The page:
How High Should One Draft David Wright?

According to the RotoTimes Player Rater, David Wright is one of five hitters to be among the top 12 batters in both 2007 and 2008. Wright finished fourth in dollar value both seasons. The only player better is Hanley Ramirez, who finished second in both years. Should Wright be the second player picked in your fantasy draft next season?

In 2007, Wright had a .362 BABIP. He was able to retain his elite status in 2008 despite a 34-point drop in BABIP. He accomplished this because no one had a monster year like Alex Rodriguez did in 2007 and because there was an across the board drop in fantasy numbers. According to RotoTimes, each one of the top 12 fantasy batters had a lower dollar value in 2008 than their counterparts did in 2007.

Wright was crucified because of his lack of “clutch” hitting in 2008. And a quick review of the numbers shows he did not produce the same stats with men on base or runners in scoring position. Last year with men on base, Wright had a .906 OPS compared to a 1.064 mark the year before. And with RISP Wright’s OPS was .703 last year compared to .976 in 2007.

But Wright compensated for that drop by having more opportunities in both categories. In 2007 he had 204 plate appearances with RISP and 328 with men on base. In 2008, those numbers were 229 and 375, respectively. Rate wise, he was less efficient but in raw numbers, which is what fantasy players crave, he was more productive. He had a 17-point jump in RBIs from 2007 to 2008. Wright posted 18 more RBIs with men on base in 2008 than in 2007.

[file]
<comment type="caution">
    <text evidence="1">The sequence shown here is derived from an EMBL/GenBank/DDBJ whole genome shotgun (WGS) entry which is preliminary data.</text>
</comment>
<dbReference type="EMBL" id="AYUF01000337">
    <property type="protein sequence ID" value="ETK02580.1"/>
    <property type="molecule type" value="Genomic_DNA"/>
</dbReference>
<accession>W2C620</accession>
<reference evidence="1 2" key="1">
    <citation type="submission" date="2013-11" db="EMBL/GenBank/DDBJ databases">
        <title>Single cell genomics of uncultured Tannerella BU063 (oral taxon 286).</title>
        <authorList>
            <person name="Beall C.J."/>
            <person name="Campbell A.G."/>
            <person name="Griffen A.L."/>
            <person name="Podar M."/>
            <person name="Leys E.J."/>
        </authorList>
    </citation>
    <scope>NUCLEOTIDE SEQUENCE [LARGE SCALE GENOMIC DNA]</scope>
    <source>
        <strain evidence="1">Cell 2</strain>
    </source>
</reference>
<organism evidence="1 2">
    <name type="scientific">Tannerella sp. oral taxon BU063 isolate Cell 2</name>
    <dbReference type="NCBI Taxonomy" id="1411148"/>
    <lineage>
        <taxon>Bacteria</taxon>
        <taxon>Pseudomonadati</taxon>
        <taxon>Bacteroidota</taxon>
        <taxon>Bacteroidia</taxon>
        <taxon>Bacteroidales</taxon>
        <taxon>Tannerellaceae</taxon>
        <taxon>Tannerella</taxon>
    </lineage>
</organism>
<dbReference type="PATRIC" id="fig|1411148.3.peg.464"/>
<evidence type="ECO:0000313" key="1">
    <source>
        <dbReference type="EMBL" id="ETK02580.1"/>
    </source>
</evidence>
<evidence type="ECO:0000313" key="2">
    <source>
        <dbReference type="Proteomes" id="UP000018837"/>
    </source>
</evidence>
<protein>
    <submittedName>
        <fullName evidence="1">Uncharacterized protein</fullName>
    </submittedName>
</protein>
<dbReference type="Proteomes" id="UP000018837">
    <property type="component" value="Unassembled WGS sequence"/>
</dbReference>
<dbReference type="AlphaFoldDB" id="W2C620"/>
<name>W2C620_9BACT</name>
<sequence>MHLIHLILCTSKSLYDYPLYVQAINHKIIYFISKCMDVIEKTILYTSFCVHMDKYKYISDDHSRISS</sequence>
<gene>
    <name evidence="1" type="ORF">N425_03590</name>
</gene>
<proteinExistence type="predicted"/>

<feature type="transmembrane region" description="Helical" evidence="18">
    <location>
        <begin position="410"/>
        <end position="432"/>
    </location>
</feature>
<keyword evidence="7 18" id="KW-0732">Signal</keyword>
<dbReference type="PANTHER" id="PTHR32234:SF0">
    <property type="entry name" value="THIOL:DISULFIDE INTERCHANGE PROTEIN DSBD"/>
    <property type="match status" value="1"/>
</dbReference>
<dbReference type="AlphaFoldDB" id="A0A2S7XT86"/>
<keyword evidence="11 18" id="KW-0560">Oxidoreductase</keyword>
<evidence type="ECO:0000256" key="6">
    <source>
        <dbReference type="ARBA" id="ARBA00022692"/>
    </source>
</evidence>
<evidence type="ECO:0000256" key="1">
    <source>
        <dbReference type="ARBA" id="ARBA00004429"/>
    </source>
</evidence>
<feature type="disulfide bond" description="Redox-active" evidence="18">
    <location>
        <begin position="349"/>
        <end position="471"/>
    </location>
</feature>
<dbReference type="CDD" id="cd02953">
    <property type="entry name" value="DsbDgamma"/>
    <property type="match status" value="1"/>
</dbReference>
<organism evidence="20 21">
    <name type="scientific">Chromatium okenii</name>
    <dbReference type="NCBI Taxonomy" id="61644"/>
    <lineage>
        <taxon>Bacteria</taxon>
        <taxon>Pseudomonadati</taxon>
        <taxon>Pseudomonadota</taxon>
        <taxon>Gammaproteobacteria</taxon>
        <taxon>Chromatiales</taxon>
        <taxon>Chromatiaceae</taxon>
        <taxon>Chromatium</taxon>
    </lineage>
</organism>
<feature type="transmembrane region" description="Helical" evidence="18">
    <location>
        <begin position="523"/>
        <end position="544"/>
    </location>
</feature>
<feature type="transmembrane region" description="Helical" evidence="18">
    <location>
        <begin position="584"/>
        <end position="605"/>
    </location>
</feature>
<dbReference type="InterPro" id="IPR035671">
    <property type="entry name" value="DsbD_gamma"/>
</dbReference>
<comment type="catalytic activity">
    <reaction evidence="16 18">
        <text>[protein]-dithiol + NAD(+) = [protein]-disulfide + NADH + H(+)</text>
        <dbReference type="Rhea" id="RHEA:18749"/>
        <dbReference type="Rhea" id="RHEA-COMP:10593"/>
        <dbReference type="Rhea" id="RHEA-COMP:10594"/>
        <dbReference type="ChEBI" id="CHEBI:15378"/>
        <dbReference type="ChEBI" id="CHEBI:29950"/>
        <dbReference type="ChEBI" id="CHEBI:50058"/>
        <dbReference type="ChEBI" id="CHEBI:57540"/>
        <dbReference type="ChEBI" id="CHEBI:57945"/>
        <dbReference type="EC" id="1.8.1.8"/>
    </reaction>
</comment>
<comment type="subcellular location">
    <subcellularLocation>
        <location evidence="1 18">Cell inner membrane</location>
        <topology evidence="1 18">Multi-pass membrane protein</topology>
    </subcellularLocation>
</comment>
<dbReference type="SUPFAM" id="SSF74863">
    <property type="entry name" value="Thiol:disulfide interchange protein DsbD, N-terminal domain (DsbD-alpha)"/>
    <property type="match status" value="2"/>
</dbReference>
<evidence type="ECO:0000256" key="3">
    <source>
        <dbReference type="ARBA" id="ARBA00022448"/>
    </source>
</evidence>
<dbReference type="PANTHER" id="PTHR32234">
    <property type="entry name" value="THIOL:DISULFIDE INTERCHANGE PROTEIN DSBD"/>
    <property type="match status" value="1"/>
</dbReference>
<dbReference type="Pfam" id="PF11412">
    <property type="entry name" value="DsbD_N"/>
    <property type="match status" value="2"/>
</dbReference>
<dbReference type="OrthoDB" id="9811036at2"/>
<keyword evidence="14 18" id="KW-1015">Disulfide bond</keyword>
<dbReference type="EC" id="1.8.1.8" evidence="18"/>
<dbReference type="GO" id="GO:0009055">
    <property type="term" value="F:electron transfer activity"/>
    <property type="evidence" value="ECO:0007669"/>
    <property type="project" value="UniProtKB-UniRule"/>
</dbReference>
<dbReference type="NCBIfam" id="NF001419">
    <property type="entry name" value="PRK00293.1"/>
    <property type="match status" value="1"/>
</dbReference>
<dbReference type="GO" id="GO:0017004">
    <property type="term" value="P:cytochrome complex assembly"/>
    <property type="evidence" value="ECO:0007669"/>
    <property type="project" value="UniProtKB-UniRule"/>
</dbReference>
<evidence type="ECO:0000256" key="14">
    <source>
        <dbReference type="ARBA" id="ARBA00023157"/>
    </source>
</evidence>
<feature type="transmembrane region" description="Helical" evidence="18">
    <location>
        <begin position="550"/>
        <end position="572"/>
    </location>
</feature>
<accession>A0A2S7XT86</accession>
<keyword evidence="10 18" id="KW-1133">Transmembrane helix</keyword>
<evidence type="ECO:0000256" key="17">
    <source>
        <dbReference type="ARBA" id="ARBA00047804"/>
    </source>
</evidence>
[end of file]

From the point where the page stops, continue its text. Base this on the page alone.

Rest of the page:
What does this mean for 2009? Last year, none of Wright’s peripherals changed in any meaningful way. He showed a slight increase in slugging due to tiny increases in both FB% (37.5 to 38.2) and HR/FB (16.1 to 16.7). And his BB% and K% were nearly identical. Which means Wright is one of the safest picks around.

The top half of the first round of any fantasy draft is about minimizing risk. That’s why no smart players took Albert Pujols in the first six picks last year. Not because there were doubts about Pujols and his skills, but because there were rumors that he was not going to play a full season. There simply was too much risk to take Pujols that high when equally productive players with no injury concerns were available.

That Pujols played the whole season and was the top fantasy player in 2008 is virtually irrelevant. The risk was too great. With David Wright, we have a player whose risk is extremely low. He has no health concerns, he has been both remarkably productive and consistent all while playing a key position. And Wright is entering the prime of his career.

Any draft where he is not one of the top four picks taken is not a league with serious players. Personal preference can dictate the order of the top four players but Wright’s name simply has to be there. The second overall pick is a safe spot for Wright and you could even justify taking him first if you are concerned about Hanley Ramiez losing steals if/when he drops lower in the batting order.

We hoped you liked reading How High Should One Draft David Wright? by Brian Joura!

Please support FanGraphs by becoming a member. We publish thousands of articles a year, host multiple podcasts, and have an ever growing database of baseball stats.

FanGraphs does not have a paywall. With your membership, we can continue to offer the content you've come to rely on and add to our unique baseball coverage.

Support FanGraphs

newest oldest most voted

Wright should have been even better this past season. His mammoth line drive rate of 25.6% was the highest of his career yet he registered a career low full season BABIP of .328. His xBABIP should have been somewhere around .376, giving him a potential BA of .350. A more conservative number would have be .330, which would have made him even more valuable than he was already.